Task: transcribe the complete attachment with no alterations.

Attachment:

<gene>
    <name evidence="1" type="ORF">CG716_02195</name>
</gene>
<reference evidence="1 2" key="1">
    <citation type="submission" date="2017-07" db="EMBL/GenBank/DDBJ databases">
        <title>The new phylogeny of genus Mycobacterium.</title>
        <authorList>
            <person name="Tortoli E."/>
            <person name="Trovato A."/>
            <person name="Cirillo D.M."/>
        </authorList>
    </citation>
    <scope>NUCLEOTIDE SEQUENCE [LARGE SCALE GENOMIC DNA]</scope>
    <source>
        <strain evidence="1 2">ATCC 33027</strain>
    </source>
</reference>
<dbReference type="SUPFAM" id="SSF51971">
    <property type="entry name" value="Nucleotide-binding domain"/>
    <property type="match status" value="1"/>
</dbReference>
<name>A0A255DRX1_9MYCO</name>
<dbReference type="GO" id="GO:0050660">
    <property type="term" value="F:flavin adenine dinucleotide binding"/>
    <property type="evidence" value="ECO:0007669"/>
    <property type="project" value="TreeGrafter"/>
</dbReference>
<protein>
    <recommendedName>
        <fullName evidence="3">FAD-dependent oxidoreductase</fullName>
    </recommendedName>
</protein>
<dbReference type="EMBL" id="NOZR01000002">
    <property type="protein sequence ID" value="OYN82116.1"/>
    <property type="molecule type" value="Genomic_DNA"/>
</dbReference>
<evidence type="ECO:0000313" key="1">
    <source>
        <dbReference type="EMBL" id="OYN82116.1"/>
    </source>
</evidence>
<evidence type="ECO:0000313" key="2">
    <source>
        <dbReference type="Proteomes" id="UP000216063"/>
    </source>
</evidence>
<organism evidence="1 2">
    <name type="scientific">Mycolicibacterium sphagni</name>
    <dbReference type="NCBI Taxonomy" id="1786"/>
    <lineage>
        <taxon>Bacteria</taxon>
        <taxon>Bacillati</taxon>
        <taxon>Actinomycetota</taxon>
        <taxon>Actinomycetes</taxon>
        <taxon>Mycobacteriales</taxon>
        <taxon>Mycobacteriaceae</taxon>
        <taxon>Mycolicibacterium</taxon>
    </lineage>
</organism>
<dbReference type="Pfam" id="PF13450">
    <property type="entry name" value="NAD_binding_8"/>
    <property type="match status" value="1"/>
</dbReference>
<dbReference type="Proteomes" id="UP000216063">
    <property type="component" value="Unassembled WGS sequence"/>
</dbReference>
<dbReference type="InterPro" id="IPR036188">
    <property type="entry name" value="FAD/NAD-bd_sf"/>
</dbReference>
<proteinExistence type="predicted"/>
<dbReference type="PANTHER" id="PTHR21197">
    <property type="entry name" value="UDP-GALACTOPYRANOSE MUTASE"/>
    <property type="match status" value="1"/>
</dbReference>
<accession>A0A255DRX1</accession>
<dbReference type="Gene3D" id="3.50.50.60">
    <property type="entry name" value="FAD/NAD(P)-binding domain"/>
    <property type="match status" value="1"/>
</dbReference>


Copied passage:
<gene>
    <name evidence="1" type="ORF">CG716_02195</name>
</gene>
<reference evidence="1 2" key="1">
    <citation type="submission" date="2017-07" db="EMBL/GenBank/DDBJ databases">
        <title>The new phylogeny of genus Mycobacterium.</title>
        <authorList>
            <person name="Tortoli E."/>
            <person name="Trovato A."/>
            <person name="Cirillo D.M."/>
        </authorList>
    </citation>
    <scope>NUCLEOTIDE SEQUENCE [LARGE SCALE GENOMIC DNA]</scope>
    <source>
        <strain evidence="1 2">ATCC 33027</strain>
    </source>
</reference>
<dbReference type="SUPFAM" id="SSF51971">
    <property type="entry name" value="Nucleotide-binding domain"/>
    <property type="match status" value="1"/>
</dbReference>
<name>A0A255DRX1_9MYCO</name>
<dbReference type="GO" id="GO:0050660">
    <property type="term" value="F:flavin adenine dinucleotide binding"/>
    <property type="evidence" value="ECO:0007669"/>
    <property type="project" value="TreeGrafter"/>
</dbReference>
<protein>
    <recommendedName>
        <fullName evidence="3">FAD-dependent oxidoreductase</fullName>
    </recommendedName>
</protein>
<dbReference type="EMBL" id="NOZR01000002">
    <property type="protein sequence ID" value="OYN82116.1"/>
    <property type="molecule type" value="Genomic_DNA"/>
</dbReference>
<evidence type="ECO:0000313" key="1">
    <source>
        <dbReference type="EMBL" id="OYN82116.1"/>
    </source>
</evidence>
<evidence type="ECO:0000313" key="2">
    <source>
        <dbReference type="Proteomes" id="UP000216063"/>
    </source>
</evidence>
<organism evidence="1 2">
    <name type="scientific">Mycolicibacterium sphagni</name>
    <dbReference type="NCBI Taxonomy" id="1786"/>
    <lineage>
        <taxon>Bacteria</taxon>
        <taxon>Bacillati</taxon>
        <taxon>Actinomycetota</taxon>
        <taxon>Actinomycetes</taxon>
        <taxon>Mycobacteriales</taxon>
        <taxon>Mycobacteriaceae</taxon>
        <taxon>Mycolicibacterium</taxon>
    </lineage>
</organism>
<dbReference type="Pfam" id="PF13450">
    <property type="entry name" value="NAD_binding_8"/>
    <property type="match status" value="1"/>
</dbReference>
<dbReference type="Proteomes" id="UP000216063">
    <property type="component" value="Unassembled WGS sequence"/>
</dbReference>
<dbReference type="InterPro" id="IPR036188">
    <property type="entry name" value="FAD/NAD-bd_sf"/>
</dbReference>
<proteinExistence type="predicted"/>
<dbReference type="PANTHER" id="PTHR21197">
    <property type="entry name" value="UDP-GALACTOPYRANOSE MUTASE"/>
    <property type="match status" value="1"/>
</dbReference>
<accession>A0A255DRX1</accession>
<dbReference type="Gene3D" id="3.50.50.60">
    <property type="entry name" value="FAD/NAD(P)-binding domain"/>
    <property type="match status" value="1"/>
</dbReference>